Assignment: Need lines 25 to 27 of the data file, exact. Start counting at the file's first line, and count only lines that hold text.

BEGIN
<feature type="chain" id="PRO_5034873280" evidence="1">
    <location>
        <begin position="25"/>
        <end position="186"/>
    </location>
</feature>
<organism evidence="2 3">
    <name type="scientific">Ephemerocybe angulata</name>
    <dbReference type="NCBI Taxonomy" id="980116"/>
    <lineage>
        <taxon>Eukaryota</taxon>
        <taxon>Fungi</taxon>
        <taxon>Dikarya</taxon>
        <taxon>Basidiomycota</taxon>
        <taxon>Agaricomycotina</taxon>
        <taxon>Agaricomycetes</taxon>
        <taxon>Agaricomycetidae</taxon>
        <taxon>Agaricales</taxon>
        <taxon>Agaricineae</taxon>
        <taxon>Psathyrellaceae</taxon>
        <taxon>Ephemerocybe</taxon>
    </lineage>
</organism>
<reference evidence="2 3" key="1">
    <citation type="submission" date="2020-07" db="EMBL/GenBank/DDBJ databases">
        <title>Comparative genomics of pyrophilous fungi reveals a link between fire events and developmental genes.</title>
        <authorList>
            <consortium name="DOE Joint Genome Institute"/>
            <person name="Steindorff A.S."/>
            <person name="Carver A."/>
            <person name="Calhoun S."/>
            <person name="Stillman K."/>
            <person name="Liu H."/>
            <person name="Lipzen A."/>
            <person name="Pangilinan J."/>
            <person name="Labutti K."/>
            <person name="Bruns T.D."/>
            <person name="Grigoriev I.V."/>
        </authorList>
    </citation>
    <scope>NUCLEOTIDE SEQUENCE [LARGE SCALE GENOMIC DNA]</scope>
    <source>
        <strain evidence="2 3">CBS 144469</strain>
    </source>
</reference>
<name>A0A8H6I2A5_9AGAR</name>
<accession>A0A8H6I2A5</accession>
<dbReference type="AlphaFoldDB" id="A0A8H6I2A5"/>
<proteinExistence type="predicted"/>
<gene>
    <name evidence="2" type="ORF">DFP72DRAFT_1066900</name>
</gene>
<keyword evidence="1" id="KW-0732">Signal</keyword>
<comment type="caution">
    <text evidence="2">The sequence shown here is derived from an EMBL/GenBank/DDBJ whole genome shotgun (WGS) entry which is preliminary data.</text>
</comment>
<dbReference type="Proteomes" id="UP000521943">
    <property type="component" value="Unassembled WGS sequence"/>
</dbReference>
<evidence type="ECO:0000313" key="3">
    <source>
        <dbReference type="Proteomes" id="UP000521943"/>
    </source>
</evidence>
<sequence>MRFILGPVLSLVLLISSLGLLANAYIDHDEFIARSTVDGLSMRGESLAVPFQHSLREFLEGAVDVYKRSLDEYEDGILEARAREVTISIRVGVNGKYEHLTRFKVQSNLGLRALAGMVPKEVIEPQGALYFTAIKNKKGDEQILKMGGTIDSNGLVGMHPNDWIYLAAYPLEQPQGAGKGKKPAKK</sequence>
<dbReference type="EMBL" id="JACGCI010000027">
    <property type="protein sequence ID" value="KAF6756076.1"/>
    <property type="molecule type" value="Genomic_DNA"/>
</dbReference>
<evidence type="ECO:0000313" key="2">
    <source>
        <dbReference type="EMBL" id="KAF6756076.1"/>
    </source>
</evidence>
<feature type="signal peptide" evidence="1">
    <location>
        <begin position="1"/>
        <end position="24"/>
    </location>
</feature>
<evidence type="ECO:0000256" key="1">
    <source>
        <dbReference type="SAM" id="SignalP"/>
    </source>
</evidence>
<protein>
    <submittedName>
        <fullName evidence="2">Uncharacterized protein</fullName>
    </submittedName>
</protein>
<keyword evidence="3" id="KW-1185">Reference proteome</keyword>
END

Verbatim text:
    <citation type="submission" date="2020-07" db="EMBL/GenBank/DDBJ databases">
        <title>Comparative genomics of pyrophilous fungi reveals a link between fire events and developmental genes.</title>
        <authorList>